What makes ‘The Handmaid’s Tale’ so disturbing is how little imagination is required for audiences to piece together how a society like Gilead came to be. It starts small, women can no longer use their credit cards, and somehow it ends in fertile women being sold and traded. This is not the latest sci-fi blockbuster nor is a rejected plot line from the newest season of Game of Thrones, the events of ‘The Handmaid’s Tale’ are a result of the actions of humans, on Earth. In both the book and the series, the most striking thing was how everybody seemed to accept what was happening, nothing was shocking or upsetting to any of the characters, they had all become immune to the horrors they were facing.

A ten episode drama was always going to deviate from a three hundred and eleven page book. In the first two or episodes I found the deviations from the plot to be distracting but as the series continued these additions to the story became more prominent and yet at the same time felt more like a natural progression of the story. Most of the book’s content was covered in the first two episodes, with a few minor plot lines being reserved for the finale. I know Margaret Atwood herself was involved in the making of the series, making sure everything was true to her vision of the story. Book and adaptation meet again at the end when Offred is taken out of the house and put in a van, to be saved or punished, it is not known. For readers, it never will be, but the show has been commissioned for a second series and we will discover Offred’s fate next year. Personally, I don’t know how to feel about the prospect of a second series. I have no doubt in my mind that it would be just as brilliant as the first but, what stayed with me about the ending of the novel was that we never learn Offred’s fate. She becomes a story of one person in the dystopian society, one nameless member of the revolution.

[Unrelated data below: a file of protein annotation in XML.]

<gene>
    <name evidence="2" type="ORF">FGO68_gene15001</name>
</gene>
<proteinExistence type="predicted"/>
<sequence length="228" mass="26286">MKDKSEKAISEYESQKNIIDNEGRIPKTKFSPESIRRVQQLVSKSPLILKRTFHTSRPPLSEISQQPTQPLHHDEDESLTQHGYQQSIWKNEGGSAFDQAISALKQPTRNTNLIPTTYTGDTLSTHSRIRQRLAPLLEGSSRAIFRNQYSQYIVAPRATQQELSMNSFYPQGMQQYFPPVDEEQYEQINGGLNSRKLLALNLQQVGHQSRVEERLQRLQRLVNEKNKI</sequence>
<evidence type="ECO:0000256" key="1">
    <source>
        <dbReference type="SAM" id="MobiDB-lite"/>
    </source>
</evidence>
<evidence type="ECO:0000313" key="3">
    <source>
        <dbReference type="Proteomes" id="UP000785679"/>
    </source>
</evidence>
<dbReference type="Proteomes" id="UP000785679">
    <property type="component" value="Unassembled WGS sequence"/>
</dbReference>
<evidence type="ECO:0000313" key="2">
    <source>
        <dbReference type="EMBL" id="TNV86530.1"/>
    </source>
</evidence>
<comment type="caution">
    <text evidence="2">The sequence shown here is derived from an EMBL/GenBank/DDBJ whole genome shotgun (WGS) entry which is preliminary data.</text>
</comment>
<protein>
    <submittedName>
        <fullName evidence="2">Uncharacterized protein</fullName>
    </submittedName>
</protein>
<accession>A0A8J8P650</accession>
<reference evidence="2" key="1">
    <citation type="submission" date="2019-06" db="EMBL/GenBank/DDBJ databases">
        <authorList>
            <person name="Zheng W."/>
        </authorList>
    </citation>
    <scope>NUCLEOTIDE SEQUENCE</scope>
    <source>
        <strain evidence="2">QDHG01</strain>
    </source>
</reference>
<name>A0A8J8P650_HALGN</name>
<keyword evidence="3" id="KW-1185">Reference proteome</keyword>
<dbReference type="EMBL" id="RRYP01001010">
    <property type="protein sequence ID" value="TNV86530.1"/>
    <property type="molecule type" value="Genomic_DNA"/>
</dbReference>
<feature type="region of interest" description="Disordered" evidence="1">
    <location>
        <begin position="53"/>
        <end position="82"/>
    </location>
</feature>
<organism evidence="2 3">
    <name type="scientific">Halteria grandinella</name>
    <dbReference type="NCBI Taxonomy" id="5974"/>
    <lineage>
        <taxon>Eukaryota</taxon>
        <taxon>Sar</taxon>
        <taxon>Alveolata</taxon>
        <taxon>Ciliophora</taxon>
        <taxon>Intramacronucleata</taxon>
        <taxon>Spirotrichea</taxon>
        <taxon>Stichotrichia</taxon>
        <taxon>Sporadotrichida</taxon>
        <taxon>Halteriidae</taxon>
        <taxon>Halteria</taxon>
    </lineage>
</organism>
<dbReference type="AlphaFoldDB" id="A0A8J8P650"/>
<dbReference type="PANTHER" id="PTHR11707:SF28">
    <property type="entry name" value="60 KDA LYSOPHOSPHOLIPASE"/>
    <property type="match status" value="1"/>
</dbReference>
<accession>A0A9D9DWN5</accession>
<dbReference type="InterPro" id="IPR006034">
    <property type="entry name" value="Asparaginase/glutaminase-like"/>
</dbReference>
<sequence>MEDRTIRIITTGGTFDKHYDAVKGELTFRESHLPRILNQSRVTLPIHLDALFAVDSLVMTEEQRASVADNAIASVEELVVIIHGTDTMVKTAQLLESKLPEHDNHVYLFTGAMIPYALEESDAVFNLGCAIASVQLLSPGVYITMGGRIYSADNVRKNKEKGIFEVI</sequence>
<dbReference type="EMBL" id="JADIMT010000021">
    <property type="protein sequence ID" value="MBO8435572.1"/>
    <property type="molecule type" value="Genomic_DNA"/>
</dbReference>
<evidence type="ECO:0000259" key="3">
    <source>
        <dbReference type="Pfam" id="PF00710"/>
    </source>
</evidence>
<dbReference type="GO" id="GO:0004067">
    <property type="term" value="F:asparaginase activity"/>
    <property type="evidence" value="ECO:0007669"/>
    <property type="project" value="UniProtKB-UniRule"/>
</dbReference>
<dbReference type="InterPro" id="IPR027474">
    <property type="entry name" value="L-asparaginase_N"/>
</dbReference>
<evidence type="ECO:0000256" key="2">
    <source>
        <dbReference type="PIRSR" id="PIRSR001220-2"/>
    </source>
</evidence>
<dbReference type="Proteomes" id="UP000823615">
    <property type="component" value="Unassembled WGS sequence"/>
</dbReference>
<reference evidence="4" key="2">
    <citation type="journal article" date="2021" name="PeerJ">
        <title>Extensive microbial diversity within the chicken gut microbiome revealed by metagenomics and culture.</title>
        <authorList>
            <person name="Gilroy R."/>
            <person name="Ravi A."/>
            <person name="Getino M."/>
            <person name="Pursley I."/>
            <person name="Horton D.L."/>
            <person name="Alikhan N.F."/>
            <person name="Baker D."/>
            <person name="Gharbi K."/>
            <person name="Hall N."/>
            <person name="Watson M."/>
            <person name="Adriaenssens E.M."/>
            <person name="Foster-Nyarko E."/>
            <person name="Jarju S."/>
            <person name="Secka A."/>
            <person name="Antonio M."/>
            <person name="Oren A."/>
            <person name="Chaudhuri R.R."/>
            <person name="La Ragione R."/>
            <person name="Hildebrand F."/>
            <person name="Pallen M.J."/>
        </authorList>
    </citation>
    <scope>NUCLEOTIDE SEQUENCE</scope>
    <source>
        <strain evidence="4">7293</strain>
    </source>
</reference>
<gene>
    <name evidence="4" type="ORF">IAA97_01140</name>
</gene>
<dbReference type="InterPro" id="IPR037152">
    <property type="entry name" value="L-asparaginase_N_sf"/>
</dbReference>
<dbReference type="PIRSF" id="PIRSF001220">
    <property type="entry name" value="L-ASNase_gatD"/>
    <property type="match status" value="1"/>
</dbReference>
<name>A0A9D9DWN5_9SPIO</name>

I’m always sceptical of TV/film adaptations of books I really enjoyed, particularly this time around. The events of the book were so disturbing and shocking, I didn’t want them to ruin that atmosphere or to change the story too much. It was handled with the up most respect for Atwood’s writing and any scenes written for the series were fitting additions to the story. The final episode was by far one of the most harrowing pieces of drama I have ever watched. Despite that, there was, at times, a stronger sense of unity and triumph amongst the Handmaid’s which does not come across in the book. One scene shows all the Handmaid’s walking, in their assigned pairs, in a line down the street staring straight down the camera, it is in this moment that you feel an almost undetectable shift in Gilead, the scene concludes with the standout line of the series, “They should never have given us uniforms if they didn’t want us to be an army.”.

If you haven’t watched ‘The Handmaid’s Tale’, I urge you to. It’s not an enjoyable watch in any way but, I promise, it’s a necessary one.

Swing Time by Zadie Smith | Review